It will be broadcast twice over Christmas, first at 8pm on Friday 21 December and again at 8pm on Sunday 23 December.
A TV3 film crew spent the morning of Tuesday 27 November at Arklow RNLI filming at what is the oldest of the 44 lifeboat stations in Ireland.
Producer Patrick Kinsella and cameraman Vinnie Broderick shadowed the volunteers on a training-based exercise when they launched their all-weather Trent class lifeboat, the Ger Tiighcelarr.
"The documentary is about unsung heroes," said Kinsella, "and I suppose given my own experience having worked in the shipping industry, I feel the RNLI and its people – the men and women who run and manage this organisation - cannot be praised enough for putting their lives at risk to save others, and I think this programme is a good way to shine a light on the work they do."
During the exercise, Kinsella and Broderick had the opportunity to experience first-hand and get a glimpse of the level of training required by RNLI volunteers to become highly skilled and efficient in order to carry out lifesaving work which can often be difficult and sometimes dangerous.
Interviews were carried out with lifeboat operations manager Jimmy Tyrell, coxswain Ned Dillon and volunteer crew member Stephen Furlong. Tyrell said filming with TV3 was a great opportunity to showcase the commitment of volunteers, not only in Arklow but in the many other coastal and inland water communities across Ireland.
He said the RNLI wouldn’t exist without fundraising, adding that the charity was totally reliant on the generosity of the public and indebted to work of fundraisers at station branches as well as those raising money inland.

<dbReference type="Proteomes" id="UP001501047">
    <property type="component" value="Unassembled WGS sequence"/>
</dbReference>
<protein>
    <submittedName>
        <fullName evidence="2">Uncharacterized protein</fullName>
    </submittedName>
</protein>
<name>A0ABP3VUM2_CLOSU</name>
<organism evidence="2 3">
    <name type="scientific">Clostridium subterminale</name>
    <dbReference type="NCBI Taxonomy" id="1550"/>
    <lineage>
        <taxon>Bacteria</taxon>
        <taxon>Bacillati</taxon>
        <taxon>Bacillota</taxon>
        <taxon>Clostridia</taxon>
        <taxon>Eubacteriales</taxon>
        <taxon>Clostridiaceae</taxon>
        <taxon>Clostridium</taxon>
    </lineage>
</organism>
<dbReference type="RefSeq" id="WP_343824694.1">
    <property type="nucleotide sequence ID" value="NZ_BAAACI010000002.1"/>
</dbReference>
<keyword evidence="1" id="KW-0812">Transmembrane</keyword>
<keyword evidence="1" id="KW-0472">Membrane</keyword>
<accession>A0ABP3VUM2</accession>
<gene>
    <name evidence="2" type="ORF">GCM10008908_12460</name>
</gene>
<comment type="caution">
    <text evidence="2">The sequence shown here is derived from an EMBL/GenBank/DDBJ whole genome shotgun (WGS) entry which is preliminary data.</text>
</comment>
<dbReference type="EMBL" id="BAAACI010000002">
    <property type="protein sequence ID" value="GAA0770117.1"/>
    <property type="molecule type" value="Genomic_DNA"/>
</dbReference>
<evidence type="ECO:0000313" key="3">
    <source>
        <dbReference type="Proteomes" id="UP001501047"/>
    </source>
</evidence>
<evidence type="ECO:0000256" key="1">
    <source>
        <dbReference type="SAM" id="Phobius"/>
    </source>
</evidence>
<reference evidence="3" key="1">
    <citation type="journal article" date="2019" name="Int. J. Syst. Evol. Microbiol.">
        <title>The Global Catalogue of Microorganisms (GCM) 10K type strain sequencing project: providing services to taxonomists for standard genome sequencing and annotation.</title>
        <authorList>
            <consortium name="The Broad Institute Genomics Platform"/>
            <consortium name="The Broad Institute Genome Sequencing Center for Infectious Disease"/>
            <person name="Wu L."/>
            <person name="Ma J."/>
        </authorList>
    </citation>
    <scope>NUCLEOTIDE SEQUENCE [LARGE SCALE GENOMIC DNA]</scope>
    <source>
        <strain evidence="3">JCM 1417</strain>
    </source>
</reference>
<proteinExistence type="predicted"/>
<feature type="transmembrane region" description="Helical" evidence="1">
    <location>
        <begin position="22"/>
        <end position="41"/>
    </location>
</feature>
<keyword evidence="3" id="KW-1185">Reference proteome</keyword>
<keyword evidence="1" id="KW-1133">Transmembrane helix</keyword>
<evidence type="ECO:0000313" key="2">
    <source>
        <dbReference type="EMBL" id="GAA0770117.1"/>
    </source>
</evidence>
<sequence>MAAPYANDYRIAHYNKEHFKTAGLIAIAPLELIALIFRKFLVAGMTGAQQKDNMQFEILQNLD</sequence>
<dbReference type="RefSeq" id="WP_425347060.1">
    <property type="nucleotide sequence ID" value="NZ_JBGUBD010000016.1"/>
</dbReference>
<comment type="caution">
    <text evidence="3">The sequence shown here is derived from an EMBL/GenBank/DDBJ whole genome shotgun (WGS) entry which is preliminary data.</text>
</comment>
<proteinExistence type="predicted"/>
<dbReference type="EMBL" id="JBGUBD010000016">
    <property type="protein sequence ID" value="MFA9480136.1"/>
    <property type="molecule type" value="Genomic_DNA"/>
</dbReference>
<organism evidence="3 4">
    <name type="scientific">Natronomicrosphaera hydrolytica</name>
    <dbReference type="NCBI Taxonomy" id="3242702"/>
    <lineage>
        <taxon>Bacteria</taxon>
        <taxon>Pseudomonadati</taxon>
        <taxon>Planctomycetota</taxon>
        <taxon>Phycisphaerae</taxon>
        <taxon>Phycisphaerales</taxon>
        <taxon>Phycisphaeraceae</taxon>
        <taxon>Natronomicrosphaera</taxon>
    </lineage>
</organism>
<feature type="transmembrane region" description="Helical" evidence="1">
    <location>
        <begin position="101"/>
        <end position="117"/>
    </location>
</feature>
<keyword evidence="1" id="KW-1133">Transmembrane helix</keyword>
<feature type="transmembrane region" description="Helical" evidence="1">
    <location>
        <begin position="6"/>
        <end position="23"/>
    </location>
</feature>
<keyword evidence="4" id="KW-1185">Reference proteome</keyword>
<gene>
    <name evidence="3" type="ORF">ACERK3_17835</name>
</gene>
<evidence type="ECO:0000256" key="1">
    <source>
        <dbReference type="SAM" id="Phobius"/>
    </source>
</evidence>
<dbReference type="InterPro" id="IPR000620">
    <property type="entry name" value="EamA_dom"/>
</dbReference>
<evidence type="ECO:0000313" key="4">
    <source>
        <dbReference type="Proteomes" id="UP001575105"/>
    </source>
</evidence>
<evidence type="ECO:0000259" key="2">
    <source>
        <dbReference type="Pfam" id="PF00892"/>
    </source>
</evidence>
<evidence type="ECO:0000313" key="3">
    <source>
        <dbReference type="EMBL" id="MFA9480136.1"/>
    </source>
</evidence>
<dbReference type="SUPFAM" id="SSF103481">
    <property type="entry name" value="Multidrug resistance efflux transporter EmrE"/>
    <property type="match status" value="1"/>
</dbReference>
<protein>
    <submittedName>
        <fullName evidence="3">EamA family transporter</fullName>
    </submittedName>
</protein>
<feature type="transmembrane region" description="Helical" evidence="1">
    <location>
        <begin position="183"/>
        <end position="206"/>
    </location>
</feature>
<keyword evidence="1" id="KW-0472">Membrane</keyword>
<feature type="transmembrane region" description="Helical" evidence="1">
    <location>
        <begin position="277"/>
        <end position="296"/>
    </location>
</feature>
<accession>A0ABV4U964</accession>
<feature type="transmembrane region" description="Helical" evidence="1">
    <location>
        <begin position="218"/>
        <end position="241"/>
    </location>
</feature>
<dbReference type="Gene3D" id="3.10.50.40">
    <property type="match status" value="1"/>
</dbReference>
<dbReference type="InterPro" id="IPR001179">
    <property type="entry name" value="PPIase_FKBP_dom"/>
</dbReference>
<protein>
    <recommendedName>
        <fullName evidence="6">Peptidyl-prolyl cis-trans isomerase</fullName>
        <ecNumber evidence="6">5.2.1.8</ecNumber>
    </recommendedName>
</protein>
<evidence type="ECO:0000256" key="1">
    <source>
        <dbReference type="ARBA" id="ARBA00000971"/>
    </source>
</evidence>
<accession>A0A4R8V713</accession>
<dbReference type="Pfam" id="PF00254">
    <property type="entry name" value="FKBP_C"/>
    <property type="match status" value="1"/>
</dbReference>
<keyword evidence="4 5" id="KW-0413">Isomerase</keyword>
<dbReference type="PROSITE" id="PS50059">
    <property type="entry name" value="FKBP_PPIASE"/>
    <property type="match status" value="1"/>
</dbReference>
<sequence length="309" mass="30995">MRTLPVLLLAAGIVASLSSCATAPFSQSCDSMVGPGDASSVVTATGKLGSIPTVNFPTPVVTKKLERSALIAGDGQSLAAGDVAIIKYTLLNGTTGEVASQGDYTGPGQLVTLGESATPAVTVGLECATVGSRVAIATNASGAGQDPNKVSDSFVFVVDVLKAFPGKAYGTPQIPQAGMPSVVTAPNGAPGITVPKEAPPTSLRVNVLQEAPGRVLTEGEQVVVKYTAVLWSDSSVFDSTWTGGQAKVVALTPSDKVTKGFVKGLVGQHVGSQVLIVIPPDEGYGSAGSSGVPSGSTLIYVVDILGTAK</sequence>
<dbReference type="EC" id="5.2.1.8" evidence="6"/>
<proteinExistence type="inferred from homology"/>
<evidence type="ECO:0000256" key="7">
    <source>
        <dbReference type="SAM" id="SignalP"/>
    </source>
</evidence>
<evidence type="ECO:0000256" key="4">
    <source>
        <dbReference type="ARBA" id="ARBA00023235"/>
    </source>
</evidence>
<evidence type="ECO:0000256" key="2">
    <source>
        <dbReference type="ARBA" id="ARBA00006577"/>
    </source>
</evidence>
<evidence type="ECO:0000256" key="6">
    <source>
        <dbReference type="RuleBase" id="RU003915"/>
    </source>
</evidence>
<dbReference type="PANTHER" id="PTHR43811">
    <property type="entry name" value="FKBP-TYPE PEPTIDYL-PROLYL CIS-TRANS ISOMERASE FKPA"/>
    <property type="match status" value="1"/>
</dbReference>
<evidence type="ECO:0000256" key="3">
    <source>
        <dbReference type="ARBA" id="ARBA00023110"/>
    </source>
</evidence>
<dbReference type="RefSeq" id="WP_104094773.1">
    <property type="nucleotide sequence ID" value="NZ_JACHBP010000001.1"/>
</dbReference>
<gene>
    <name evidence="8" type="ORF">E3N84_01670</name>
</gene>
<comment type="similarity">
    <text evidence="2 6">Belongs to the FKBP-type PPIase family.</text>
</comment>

Tyrell also said crew members would happily exchange their Christmas dinner and the comfort of their homes should the need arise this year to help anyone who may find themselves in difficulty at sea.
"It is because of the willingness and selfless nature of our volunteers, who will readily swap leisure, comfort and sleep for cold, wet and fatigue that the charity can provide an on-call, 24-hour lifeboat search and rescue service here," he said. "The RNLI depends on its volunteers who give their time, skill and commitment, even at Christmas time.
"Indeed, while our lifeboats are busy all year round, some of the most challenging callouts can occur over the winter months. And while most of us will be enjoying the Christmas festivities with our loved ones, we know that somewhere, RNLI lifeboats will be launched to help save lives at sea."
Two people were on board the vessel which was drifting off South Briggs. Within minutes the lifeboat was on the scene and found the vessel had a rope around its propeller.
The lifeboat crew was able to establish a tow rope across to the vessel and towed it safely into Groomsport Harbour.
Volunteer crew members from Lough Swilly had been attending a commemoration in Portsalon when they were requested to launch to the boat that had broken down some 10 miles further on, a mile-and-a -half from Fannad Lighthouse.
The all-weather Tyne class lifeboat arrived on scene at 3.15pm where the crew observed a steel crabber with five men onboard. The fishing boat was carrying a load of crab.
Weather conditions at the time were described as blowing gusts of between gale force 5 and 6 up the lough.
The crew pursued to establish a towline and commence the return journey to shore. After towing the vessel for a couple of hours into the dark, the tide began to turn, making the pull more difficult. A relief lifeboat from Lough Swilly and Portrush RNLI were requested to launch to assist.
Irish Coast Guard helicopter Rescue 118 was also on scene in the event that the stricken vessel’s crew would need to be evacuated.
As the boat was being towed up the lough it lost all power and VHF was transferred from the lifeboat for communication.
When Portrush RNLI arrived on scene, the crew assisted with the tow while the Lough Swilly relief lifeboat stood by.